Despite recent budget cuts, the European Union remains confident it will achieve its goal of seeing all member states provide a minimum broadband connection of 30Mbps.
The EU’s Digital Agenda for Europe details that all member states should be capable of offering the minimum web speed by 2020.
However, recently announced EU budget cuts have cast doubt over the roll-out, with over $9 million initially planned for the development now slashed.
Despite the fears, Neelie Kroes, EU commissioner for the Digital Agenda has maintained that the body is still determined to achieving the goal by detailing a plan, which makes use of members’ existing infrastructure.
Addressing the plans during a recently published speech, Kroes said: "Putting broadband networks in place needs physical infrastructure: like ducts, cabinets, or towers. But often it’s already available – and you can re-use infrastructure owned by others."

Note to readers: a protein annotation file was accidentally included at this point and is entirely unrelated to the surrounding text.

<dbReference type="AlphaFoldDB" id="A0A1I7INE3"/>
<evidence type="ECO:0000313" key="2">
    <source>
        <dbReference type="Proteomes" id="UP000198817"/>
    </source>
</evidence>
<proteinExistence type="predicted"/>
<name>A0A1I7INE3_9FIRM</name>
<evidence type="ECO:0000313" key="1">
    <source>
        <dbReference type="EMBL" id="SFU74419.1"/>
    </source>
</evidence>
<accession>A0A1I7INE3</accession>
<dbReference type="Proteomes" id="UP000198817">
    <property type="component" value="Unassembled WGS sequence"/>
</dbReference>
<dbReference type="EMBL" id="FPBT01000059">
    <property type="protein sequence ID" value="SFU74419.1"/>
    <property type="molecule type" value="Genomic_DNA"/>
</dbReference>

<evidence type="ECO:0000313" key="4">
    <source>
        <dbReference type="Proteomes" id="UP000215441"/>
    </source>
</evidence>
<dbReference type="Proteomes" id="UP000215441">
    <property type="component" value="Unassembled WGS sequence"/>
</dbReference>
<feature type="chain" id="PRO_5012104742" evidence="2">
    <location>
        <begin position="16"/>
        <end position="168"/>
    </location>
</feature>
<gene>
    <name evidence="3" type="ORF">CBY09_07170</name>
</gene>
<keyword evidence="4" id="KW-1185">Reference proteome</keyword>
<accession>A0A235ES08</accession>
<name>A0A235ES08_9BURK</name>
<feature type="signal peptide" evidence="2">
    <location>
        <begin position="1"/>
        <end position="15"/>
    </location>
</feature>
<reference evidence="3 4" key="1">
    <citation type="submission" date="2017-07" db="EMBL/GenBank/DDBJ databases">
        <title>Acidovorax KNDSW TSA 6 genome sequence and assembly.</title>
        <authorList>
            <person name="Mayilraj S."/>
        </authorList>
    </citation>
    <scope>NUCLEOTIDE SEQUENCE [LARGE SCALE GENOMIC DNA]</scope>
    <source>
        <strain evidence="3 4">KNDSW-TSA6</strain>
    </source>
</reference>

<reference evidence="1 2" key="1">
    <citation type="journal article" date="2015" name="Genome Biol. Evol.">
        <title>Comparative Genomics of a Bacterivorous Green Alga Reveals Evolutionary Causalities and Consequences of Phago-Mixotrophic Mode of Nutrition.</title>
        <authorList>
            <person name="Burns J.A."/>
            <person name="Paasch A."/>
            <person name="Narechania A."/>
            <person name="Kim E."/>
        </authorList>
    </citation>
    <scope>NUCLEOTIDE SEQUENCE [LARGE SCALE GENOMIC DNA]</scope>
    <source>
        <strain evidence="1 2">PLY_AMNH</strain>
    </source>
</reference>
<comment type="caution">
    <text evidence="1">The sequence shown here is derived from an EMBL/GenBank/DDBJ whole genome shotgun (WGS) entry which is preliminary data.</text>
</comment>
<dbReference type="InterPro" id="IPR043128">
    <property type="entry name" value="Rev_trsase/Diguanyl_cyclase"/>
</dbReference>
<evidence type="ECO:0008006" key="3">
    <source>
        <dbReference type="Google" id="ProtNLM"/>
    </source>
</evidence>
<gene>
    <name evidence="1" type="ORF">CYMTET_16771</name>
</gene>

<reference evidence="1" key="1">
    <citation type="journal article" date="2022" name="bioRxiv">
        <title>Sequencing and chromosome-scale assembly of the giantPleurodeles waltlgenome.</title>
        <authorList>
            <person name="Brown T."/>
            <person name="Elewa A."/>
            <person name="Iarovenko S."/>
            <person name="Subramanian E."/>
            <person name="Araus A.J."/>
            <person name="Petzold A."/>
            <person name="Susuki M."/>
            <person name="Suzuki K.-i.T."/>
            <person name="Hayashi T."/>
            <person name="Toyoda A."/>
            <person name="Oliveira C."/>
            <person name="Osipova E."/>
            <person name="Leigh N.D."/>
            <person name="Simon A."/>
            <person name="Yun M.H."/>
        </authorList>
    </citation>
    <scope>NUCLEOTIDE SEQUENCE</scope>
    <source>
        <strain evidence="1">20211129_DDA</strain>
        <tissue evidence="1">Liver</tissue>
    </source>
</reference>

"Why spend extra money and effort duplicating what’s already there? So this regulation will ensure telecoms companies know what is already out there and will open up access to it – with fair and reasonable prices and conditions."
The commissioner also called for “operators and providers to work together, especially when taxpayer money is at stake," whilst hoping
In summary, Kroes stated that “all new buildings and major renovations will have to be equipped for high-speed broadband."